Max Liebermann:
Picture "Parrot Man" (1902), framed
Proportional view
Picture "Parrot Man" (1902), framed
Max Liebermann:
Picture "Parrot Man" (1902), framed

Quick info

ars mundi Exclusive Edition | limited, 980 copies | numbered certificate | reproduction, Giclée print on canvas | on stretcher frame | framed | size 65 x 47 cm (h/w)

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Product no. IN-914943

Delivery time: Immediately deliverable

Frame variant
Picture "Parrot Man" (1902), framed
Max Liebermann: Picture "Parrot Man" (1902), framed

Detailed description

Picture "Parrot Man" (1902), framed

Original: 1902, oil on canvas, 102.5 x 72.5 cm, Museum Folkwang, Essen.

To achieve a brilliant, authentic reproduction, the original artwork was transferred directly onto artist canvas using the Fine Art Giclée process and stretched onto a stretcher frame. Limited edition of 980 copies with numbered certificate on the back. Framed in black and golden solid wood frame. Size 65 x 47 cm (h/w). ars mundi Exclusive Edition.

Portrait of the artist Max Liebermann

About Max Liebermann

1847-1935

Together with Lovis Corinth and Max Slevogt, Max Liebermann formed the triumvirate of German Impressionism and received numerous honours throughout his life. Through his commitment to elevating the life and work of ordinary people to art in unpretentious simplicity meant that Liebermann initially had to fight for recognition.

Liebermann only became a celebrated painter at the turn of the century when he increasingly devoted himself to motifs and scenes from the life of the upper-middle classes. He was an appointed professor at the Royal Academy and a member of the jury at the Academy exhibitions in 1897. In 1899 he founded the Berlin Secession and made it the most important German art institution. In 1920 Liebermann became president of the Prussian Academy and in 1932 its honorary president.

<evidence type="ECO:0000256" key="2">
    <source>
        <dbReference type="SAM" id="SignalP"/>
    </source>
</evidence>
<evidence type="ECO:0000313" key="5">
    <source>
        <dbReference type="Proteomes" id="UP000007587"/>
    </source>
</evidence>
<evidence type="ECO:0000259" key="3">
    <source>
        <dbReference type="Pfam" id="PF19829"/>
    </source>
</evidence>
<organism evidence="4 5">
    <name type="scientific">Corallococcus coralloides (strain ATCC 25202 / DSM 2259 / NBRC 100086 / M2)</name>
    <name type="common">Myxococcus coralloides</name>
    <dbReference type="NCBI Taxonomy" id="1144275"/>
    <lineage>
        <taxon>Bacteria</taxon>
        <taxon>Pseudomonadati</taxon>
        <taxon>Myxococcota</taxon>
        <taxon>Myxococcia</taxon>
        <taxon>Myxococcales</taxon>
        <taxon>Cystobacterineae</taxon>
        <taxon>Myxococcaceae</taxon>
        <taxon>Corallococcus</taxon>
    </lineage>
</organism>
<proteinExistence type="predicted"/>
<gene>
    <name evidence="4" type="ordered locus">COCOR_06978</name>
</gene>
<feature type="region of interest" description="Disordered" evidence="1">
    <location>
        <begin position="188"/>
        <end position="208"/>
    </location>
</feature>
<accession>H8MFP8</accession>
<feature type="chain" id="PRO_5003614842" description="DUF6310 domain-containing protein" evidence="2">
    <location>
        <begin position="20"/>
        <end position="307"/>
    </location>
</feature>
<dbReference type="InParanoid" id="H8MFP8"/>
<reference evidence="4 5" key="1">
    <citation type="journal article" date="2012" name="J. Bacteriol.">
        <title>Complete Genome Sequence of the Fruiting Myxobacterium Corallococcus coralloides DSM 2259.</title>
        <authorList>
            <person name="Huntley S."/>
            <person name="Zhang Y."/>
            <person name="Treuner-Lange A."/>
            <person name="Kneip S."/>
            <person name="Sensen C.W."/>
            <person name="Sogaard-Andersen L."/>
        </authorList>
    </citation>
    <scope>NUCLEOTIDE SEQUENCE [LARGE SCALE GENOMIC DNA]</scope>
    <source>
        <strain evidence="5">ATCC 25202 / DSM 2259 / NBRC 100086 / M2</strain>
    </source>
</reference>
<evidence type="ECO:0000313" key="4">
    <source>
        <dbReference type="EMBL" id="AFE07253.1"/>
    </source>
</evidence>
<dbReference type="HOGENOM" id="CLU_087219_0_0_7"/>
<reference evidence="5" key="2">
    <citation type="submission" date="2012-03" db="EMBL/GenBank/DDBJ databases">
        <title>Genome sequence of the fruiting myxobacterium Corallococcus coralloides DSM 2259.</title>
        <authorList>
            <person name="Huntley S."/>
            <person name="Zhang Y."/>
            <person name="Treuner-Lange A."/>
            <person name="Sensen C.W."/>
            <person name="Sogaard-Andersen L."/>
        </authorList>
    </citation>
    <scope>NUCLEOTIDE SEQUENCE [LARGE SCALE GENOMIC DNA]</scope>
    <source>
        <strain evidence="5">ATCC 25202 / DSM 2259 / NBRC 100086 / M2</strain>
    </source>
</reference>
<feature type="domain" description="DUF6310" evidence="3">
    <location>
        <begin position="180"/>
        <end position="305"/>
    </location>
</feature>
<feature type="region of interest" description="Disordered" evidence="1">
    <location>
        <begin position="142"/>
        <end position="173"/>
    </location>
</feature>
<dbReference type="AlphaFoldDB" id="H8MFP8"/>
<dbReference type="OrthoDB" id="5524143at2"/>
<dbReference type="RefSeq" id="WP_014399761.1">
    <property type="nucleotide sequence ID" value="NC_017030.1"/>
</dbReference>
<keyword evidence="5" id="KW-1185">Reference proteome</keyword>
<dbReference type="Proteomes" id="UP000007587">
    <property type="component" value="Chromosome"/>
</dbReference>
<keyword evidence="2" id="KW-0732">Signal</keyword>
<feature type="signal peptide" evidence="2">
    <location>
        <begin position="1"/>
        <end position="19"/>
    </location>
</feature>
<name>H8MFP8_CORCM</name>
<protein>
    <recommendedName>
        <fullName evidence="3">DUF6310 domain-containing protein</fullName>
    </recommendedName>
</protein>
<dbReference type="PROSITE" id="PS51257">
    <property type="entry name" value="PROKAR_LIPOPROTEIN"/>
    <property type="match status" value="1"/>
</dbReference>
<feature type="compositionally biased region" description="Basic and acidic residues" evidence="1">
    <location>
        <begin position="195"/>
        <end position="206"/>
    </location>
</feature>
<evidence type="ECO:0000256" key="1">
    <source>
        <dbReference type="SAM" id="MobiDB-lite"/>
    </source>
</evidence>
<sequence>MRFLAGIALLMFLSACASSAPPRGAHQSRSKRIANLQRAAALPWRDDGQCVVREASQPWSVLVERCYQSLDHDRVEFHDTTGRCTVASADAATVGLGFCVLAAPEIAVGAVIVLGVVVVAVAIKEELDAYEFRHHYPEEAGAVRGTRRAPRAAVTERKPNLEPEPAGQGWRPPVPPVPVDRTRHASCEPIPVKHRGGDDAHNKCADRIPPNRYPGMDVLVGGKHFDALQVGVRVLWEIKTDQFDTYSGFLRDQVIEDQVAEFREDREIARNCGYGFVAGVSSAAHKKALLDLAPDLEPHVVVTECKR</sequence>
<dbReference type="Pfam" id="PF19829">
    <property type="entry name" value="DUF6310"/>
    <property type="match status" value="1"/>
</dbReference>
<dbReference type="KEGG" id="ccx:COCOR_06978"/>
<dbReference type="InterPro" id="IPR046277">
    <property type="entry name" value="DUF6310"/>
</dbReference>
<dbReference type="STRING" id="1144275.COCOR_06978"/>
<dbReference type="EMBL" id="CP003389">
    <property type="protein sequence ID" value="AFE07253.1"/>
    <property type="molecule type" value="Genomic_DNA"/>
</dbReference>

Because of his Jewish ancestry, he was ostracised by the Nazis and forced to resign from all offices. While watching the Nazis celebrate their victory by marching through the Brandenburg Gate from the window of his flat Liebermann supposedly said: "I can't eat as much as I want to vomit." In 1935 he died at the age of 87 after a long illness.

For Max Liebermann, nature was always a man-made (and man-inhabited) paradise. He found his motifs in gardens, parks and in bourgeois places of amusement. Liebermann is a master of staged light, which he lets fall on his scenes, often filtered through a canopy. The individual beams of light that penetrate to the ground are striking and have gone down in art history as "Liebermann's sunspots".

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